These awards provide up to £100,000 over two years and a personalised package of career support to help newly independent biomedical scientists to launch their research careers.

Key dates

Round 3 has closed. The selection panel will meet in December 2017 and applicants will be informed of the outcome of their applications by the end of January 2018.

Round 4 will open in Spring/Summer 2018.



Springboard offers a bespoke package of support to biomedical researchers at the start of their first independent post to help launch their research careers. This includes funding of up to £100,000 over two years and access to the Academy’s acclaimed mentoring and career development programme.

About the scheme

In 2012, the Academy convened a Task Force, chaired by Professor Martin Humphries FMedSci, to examine ways for the Academy to further support early career researchers. Amongst other findings, the Task Force recommended the development of a funding scheme for non-clinical biomedical scientists.

Scoping work carried out by the Academy identified Lecturers, or equivalent, within the first three years of starting their post and who had not yet obtained significant funding as being in greatest need of support. The limited start-up packages normally provided and paucity of grant schemes available at this career stage makes establishing an independent research programme particularly challenging. 

In May 2015, the Academy partnered with the Wellcome Trust to initiate the Academy of Medical Sciences Springboard - a scheme to support biomedical researchers newly appointed to their first independent position. In 2017 we were delighted to welcome the British Heart Foundation and the Government Department of Business, Energy and Industrial Strategy, alongside the Wellcome Trust, to form a funding consortium  for the scheme. The scheme seeks to embrace the breadth of biomedical research and welcomes applications that contribute to the Academy’s mission to improve health through research.

Recent Awardees

Dr Kate Baker, University of Liverpool: Multi-species models of antimicrobial resistance emergence and persistence, developed from real world epidemics.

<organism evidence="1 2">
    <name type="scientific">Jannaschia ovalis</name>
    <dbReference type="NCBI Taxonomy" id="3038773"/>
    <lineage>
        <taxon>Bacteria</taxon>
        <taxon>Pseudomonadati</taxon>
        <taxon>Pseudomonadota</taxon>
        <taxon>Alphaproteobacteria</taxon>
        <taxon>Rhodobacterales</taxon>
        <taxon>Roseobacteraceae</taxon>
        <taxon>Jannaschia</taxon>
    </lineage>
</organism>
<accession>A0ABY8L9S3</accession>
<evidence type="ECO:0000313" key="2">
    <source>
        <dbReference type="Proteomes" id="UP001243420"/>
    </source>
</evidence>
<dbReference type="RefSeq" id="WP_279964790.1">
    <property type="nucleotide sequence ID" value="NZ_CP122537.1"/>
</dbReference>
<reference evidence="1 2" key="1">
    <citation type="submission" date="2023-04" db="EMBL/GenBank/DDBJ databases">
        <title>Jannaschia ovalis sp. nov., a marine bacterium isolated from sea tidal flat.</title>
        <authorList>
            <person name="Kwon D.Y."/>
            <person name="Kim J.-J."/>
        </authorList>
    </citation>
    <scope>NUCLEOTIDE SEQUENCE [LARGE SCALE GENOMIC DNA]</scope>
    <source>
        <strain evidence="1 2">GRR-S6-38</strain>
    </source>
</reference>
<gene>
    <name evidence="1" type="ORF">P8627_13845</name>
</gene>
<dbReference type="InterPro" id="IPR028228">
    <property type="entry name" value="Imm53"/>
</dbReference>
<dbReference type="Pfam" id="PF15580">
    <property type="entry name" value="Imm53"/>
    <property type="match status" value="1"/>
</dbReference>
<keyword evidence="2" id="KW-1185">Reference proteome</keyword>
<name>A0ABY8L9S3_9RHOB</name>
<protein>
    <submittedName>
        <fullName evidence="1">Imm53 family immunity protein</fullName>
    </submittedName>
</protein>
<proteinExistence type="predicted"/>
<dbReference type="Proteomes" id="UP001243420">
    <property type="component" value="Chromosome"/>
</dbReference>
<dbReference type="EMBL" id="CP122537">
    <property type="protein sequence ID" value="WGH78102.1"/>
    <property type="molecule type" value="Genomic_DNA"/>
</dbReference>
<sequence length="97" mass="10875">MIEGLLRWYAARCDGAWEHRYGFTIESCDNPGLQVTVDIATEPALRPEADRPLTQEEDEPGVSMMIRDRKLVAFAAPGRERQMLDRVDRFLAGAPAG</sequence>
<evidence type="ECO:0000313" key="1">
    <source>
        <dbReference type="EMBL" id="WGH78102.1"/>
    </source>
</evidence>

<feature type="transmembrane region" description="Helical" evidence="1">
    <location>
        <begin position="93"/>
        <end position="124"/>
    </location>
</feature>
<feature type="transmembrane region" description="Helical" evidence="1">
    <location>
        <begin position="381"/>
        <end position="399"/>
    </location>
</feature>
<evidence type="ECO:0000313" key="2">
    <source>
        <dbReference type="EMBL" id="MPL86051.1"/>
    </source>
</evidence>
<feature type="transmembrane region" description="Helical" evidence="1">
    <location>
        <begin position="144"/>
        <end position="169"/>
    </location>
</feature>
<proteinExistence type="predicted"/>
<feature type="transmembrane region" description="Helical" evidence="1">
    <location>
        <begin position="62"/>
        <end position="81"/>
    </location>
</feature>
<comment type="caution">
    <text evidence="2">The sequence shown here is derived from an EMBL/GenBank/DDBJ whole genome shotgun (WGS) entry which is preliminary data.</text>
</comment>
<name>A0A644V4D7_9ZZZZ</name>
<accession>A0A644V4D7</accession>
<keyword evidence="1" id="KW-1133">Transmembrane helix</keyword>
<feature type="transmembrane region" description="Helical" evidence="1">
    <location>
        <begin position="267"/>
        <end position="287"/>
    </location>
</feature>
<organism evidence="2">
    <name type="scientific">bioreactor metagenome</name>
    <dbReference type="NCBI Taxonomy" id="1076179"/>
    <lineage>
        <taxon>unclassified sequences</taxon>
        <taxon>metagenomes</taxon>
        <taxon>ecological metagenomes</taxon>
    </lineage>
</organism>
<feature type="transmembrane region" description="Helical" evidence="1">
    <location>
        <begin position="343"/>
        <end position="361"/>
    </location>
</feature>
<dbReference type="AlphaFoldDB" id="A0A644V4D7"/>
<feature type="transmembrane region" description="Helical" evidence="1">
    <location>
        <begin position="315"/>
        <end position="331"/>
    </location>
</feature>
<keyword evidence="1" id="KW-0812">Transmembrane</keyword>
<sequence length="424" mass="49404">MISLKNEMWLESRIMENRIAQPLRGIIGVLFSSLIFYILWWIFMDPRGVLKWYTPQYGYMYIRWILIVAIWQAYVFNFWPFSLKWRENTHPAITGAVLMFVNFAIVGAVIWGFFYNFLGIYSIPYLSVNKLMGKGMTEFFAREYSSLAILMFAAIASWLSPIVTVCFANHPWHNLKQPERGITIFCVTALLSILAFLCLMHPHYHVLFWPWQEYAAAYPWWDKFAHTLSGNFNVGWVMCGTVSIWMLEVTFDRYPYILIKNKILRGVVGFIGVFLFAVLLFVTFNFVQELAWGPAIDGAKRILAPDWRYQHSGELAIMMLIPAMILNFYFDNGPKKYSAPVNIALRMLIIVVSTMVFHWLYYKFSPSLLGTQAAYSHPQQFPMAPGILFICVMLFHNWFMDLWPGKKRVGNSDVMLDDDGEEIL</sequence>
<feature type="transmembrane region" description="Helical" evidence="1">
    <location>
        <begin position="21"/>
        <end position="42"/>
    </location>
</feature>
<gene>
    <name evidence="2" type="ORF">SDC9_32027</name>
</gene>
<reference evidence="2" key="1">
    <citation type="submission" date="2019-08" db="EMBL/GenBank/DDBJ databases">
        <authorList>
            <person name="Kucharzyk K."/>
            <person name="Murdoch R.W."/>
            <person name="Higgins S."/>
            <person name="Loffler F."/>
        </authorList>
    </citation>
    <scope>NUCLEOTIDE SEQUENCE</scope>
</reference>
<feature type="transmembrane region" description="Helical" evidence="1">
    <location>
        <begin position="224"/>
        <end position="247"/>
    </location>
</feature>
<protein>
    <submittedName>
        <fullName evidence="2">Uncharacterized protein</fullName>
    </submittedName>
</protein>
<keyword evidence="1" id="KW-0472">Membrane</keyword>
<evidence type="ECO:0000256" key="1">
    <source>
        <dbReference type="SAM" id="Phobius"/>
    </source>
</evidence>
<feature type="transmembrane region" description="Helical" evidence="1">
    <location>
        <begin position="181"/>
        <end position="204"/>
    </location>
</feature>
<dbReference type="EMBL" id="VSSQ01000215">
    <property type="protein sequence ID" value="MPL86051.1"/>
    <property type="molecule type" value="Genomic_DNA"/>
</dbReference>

Dr Marcella Bassetto, Cardiff University: Novel therapeutic strategies to overcome opsin misfolding and aggregation in retinal blinding diseases.

Dr Tim Blower, Durham University: Regulating bacterial growth through toxin-antitoxin systems.

Dr Peter Cook, University of Manchester: Defining the key human innate immune cells that control anti-fungal immunity and inflammation.

Dr Laura Ferraiuolo, University of Sheffield: The involvement of exosomal RNA in astrocyte-mediated toxicity in motor neurone disease.

Dr Juan Fontana, University of Leeds: Elucidating the structure of previously inaccessible fusion intermediates of Influenza A Virus by cryo-electron microscopy.

Dr James Garnett, Queen Mary, University of London: A multidisciplinary approach to identify new antibacterial targets within biofilms.

Dr Katie Gillies, University of Aberdeen: Feedback matters: How should trial results be reported back to participants?

Dr Jamie Johnston, University of Leeds: Optical mapping of olfactory circuitry.

Dr Antreas Kalli, University of Leeds: Membrane transport proteins: Understanding the red cell Band 3 anion exchanger function

Dr Peter Keating, University College London: Developmental impact of intermittent hearing loss on spatial hearing in noisy environments.

Dr Tiziana Lembo, University of Glasgow: Understanding cultural, social and epidemiological drivers of human anthrax infection in rural African communities.

Dr David Llobet-Navas, Newcastle University: Control of somatic reprogramming by the microRNA cluster-424/503 during breast tumorigenesis and its relation with pregnancy.

Dr Christian Nielsen, Queen Mary University of London: Organic Bioelectronic Sensors for Epilepsy Diagnosis.

Dr Michael Okun, University of Leicester: How do individual neurons engage in resting-state infraslow dynamics of the cortex?

Dr Alice Pollitt, University of Reading: Impact of Podoplanin signalling complexes on the separation of the lymphatic and blood vasculatures in vivo.

Dr Andela Saric, University College London: Amyloid aggregation: Inhibition of self-replication and membrane-mediated control.

Dr Inez Schoenmakers, University of East Anglia: Does vitamin D supplementation have anabolic effects on the osteocyte and does it benefit the renal-bone axis?

Dr Amanda Sferruzzi-Perri, University of Cambridge: Materno-fetal resource allocation; altering placental endocrine function by IGF2.

Dr Yihua Wang, University of Southampton: The role of Factor inhibiting HIF (FIH) in the development of idiopathic pulmonary fibrosis (IPF).


The scheme is generously supported by the Wellcome Trust, British Heart Foundation and the Government Department for Business, Energy and Industrial Strategy.

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